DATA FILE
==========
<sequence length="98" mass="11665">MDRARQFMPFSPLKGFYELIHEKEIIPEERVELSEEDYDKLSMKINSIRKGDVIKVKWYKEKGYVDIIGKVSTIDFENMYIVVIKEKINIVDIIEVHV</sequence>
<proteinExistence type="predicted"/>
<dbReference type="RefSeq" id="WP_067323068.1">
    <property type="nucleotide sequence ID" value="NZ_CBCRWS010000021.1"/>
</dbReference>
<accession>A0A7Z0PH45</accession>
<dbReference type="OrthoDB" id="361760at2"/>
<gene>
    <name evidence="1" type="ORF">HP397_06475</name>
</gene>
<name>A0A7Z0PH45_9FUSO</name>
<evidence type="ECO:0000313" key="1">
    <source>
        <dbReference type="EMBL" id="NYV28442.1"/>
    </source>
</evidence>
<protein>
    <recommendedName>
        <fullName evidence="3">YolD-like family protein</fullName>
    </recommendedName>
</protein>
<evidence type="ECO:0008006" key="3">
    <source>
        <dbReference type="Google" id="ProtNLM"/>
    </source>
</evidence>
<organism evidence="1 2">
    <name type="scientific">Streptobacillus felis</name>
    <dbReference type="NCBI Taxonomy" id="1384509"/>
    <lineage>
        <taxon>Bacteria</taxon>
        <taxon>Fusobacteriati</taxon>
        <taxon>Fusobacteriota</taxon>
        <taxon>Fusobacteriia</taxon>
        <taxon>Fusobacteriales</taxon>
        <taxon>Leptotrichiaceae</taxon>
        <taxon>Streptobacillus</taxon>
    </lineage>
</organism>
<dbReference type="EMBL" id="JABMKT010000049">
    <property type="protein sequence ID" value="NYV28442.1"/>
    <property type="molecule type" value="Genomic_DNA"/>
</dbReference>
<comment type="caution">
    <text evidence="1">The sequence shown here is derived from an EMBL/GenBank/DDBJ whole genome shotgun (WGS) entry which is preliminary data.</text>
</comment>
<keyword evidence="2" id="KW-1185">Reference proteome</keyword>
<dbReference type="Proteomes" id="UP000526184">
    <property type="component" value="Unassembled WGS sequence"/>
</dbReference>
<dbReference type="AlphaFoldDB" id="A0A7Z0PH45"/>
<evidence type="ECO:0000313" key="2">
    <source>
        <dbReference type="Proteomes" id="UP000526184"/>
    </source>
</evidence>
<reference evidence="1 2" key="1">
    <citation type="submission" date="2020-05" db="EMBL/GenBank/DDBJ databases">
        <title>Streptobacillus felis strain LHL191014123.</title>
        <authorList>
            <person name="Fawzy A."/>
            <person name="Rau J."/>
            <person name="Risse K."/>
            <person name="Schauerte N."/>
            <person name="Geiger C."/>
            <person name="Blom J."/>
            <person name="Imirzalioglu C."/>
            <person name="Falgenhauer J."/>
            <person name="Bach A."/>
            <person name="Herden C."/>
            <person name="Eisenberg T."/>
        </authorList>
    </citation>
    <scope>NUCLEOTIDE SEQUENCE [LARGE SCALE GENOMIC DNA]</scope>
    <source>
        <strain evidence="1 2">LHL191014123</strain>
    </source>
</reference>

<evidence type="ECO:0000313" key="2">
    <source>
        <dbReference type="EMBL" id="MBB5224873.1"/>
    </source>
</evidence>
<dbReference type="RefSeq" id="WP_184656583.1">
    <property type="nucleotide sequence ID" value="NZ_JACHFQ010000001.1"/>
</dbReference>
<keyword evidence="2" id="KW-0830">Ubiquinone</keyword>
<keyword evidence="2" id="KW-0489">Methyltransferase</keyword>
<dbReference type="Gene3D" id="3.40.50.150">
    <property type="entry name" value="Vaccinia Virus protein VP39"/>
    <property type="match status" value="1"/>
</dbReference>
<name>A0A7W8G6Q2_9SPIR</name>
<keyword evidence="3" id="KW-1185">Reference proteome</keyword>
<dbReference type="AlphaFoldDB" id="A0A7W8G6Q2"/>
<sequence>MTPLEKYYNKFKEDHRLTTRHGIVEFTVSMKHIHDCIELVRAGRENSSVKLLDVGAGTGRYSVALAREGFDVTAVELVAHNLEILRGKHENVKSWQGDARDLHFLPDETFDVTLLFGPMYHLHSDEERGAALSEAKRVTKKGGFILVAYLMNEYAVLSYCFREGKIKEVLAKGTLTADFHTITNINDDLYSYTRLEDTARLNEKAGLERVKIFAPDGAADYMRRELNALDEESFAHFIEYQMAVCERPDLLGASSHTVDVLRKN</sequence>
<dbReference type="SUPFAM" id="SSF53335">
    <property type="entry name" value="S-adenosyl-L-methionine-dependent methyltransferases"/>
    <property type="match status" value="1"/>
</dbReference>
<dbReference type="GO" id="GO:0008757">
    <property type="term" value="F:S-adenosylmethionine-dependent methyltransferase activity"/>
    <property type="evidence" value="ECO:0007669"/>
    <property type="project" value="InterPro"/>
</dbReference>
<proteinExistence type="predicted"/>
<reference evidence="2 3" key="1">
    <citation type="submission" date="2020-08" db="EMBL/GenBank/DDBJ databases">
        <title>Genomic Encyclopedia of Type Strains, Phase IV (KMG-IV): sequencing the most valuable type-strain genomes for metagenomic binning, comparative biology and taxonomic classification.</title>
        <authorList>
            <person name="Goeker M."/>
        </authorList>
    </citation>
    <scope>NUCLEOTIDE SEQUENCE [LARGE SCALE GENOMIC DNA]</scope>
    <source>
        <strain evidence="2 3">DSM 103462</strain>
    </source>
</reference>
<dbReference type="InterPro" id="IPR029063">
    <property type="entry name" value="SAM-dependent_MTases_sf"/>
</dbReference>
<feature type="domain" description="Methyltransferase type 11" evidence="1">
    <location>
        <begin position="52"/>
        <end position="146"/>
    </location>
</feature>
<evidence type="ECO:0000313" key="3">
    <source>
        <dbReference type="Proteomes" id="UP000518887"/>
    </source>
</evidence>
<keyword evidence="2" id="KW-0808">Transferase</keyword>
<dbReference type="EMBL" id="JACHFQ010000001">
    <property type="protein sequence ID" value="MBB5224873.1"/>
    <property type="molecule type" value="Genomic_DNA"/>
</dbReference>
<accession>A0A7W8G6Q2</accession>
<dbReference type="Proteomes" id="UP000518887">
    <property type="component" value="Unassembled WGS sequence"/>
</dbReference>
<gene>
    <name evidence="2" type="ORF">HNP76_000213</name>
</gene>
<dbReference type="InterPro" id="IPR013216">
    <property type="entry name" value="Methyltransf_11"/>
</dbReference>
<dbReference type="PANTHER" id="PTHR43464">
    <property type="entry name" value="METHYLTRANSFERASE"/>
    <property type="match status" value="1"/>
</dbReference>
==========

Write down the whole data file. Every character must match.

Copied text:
<sequence length="98" mass="11665">MDRARQFMPFSPLKGFYELIHEKEIIPEERVELSEEDYDKLSMKINSIRKGDVIKVKWYKEKGYVDIIGKVSTIDFENMYIVVIKEKINIVDIIEVHV</sequence>
<proteinExistence type="predicted"/>
<dbReference type="RefSeq" id="WP_067323068.1">
    <property type="nucleotide sequence ID" value="NZ_CBCRWS010000021.1"/>
</dbReference>
<accession>A0A7Z0PH45</accession>
<dbReference type="OrthoDB" id="361760at2"/>
<gene>
    <name evidence="1" type="ORF">HP397_06475</name>
</gene>
<name>A0A7Z0PH45_9FUSO</name>
<evidence type="ECO:0000313" key="1">
    <source>
        <dbReference type="EMBL" id="NYV28442.1"/>
    </source>
</evidence>
<protein>
    <recommendedName>
        <fullName evidence="3">YolD-like family protein</fullName>
    </recommendedName>
</protein>
<evidence type="ECO:0008006" key="3">
    <source>
        <dbReference type="Google" id="ProtNLM"/>
    </source>
</evidence>
<organism evidence="1 2">
    <name type="scientific">Streptobacillus felis</name>
    <dbReference type="NCBI Taxonomy" id="1384509"/>
    <lineage>
        <taxon>Bacteria</taxon>
        <taxon>Fusobacteriati</taxon>
        <taxon>Fusobacteriota</taxon>
        <taxon>Fusobacteriia</taxon>
        <taxon>Fusobacteriales</taxon>
        <taxon>Leptotrichiaceae</taxon>
        <taxon>Streptobacillus</taxon>
    </lineage>
</organism>
<dbReference type="EMBL" id="JABMKT010000049">
    <property type="protein sequence ID" value="NYV28442.1"/>
    <property type="molecule type" value="Genomic_DNA"/>
</dbReference>
<comment type="caution">
    <text evidence="1">The sequence shown here is derived from an EMBL/GenBank/DDBJ whole genome shotgun (WGS) entry which is preliminary data.</text>
</comment>
<keyword evidence="2" id="KW-1185">Reference proteome</keyword>
<dbReference type="Proteomes" id="UP000526184">
    <property type="component" value="Unassembled WGS sequence"/>
</dbReference>
<dbReference type="AlphaFoldDB" id="A0A7Z0PH45"/>
<evidence type="ECO:0000313" key="2">
    <source>
        <dbReference type="Proteomes" id="UP000526184"/>
    </source>
</evidence>
<reference evidence="1 2" key="1">
    <citation type="submission" date="2020-05" db="EMBL/GenBank/DDBJ databases">
        <title>Streptobacillus felis strain LHL191014123.</title>
        <authorList>
            <person name="Fawzy A."/>
            <person name="Rau J."/>
            <person name="Risse K."/>
            <person name="Schauerte N."/>
            <person name="Geiger C."/>
            <person name="Blom J."/>
            <person name="Imirzalioglu C."/>
            <person name="Falgenhauer J."/>
            <person name="Bach A."/>
            <person name="Herden C."/>
            <person name="Eisenberg T."/>
        </authorList>
    </citation>
    <scope>NUCLEOTIDE SEQUENCE [LARGE SCALE GENOMIC DNA]</scope>
    <source>
        <strain evidence="1 2">LHL191014123</strain>
    </source>
</reference>

<evidence type="ECO:0000313" key="2">
    <source>
        <dbReference type="EMBL" id="MBB5224873.1"/>
    </source>
</evidence>
<dbReference type="RefSeq" id="WP_184656583.1">
    <property type="nucleotide sequence ID" value="NZ_JACHFQ010000001.1"/>
</dbReference>
<keyword evidence="2" id="KW-0830">Ubiquinone</keyword>
<keyword evidence="2" id="KW-0489">Methyltransferase</keyword>
<dbReference type="Gene3D" id="3.40.50.150">
    <property type="entry name" value="Vaccinia Virus protein VP39"/>
    <property type="match status" value="1"/>
</dbReference>
<name>A0A7W8G6Q2_9SPIR</name>
<keyword evidence="3" id="KW-1185">Reference proteome</keyword>
<dbReference type="AlphaFoldDB" id="A0A7W8G6Q2"/>
<sequence>MTPLEKYYNKFKEDHRLTTRHGIVEFTVSMKHIHDCIELVRAGRENSSVKLLDVGAGTGRYSVALAREGFDVTAVELVAHNLEILRGKHENVKSWQGDARDLHFLPDETFDVTLLFGPMYHLHSDEERGAALSEAKRVTKKGGFILVAYLMNEYAVLSYCFREGKIKEVLAKGTLTADFHTITNINDDLYSYTRLEDTARLNEKAGLERVKIFAPDGAADYMRRELNALDEESFAHFIEYQMAVCERPDLLGASSHTVDVLRKN</sequence>
<dbReference type="SUPFAM" id="SSF53335">
    <property type="entry name" value="S-adenosyl-L-methionine-dependent methyltransferases"/>
    <property type="match status" value="1"/>
</dbReference>
<dbReference type="GO" id="GO:0008757">
    <property type="term" value="F:S-adenosylmethionine-dependent methyltransferase activity"/>
    <property type="evidence" value="ECO:0007669"/>
    <property type="project" value="InterPro"/>
</dbReference>
<proteinExistence type="predicted"/>
<reference evidence="2 3" key="1">
    <citation type="submission" date="2020-08" db="EMBL/GenBank/DDBJ databases">
        <title>Genomic Encyclopedia of Type Strains, Phase IV (KMG-IV): sequencing the most valuable type-strain genomes for metagenomic binning, comparative biology and taxonomic classification.</title>
        <authorList>
            <person name="Goeker M."/>
        </authorList>
    </citation>
    <scope>NUCLEOTIDE SEQUENCE [LARGE SCALE GENOMIC DNA]</scope>
    <source>
        <strain evidence="2 3">DSM 103462</strain>
    </source>
</reference>
<dbReference type="InterPro" id="IPR029063">
    <property type="entry name" value="SAM-dependent_MTases_sf"/>
</dbReference>
<feature type="domain" description="Methyltransferase type 11" evidence="1">
    <location>
        <begin position="52"/>
        <end position="146"/>
    </location>
</feature>
<evidence type="ECO:0000313" key="3">
    <source>
        <dbReference type="Proteomes" id="UP000518887"/>
    </source>
</evidence>
<keyword evidence="2" id="KW-0808">Transferase</keyword>
<dbReference type="EMBL" id="JACHFQ010000001">
    <property type="protein sequence ID" value="MBB5224873.1"/>
    <property type="molecule type" value="Genomic_DNA"/>
</dbReference>
<accession>A0A7W8G6Q2</accession>
<dbReference type="Proteomes" id="UP000518887">
    <property type="component" value="Unassembled WGS sequence"/>
</dbReference>
<gene>
    <name evidence="2" type="ORF">HNP76_000213</name>
</gene>
<dbReference type="InterPro" id="IPR013216">
    <property type="entry name" value="Methyltransf_11"/>
</dbReference>
<dbReference type="PANTHER" id="PTHR43464">
    <property type="entry name" value="METHYLTRANSFERASE"/>
    <property type="match status" value="1"/>
</dbReference>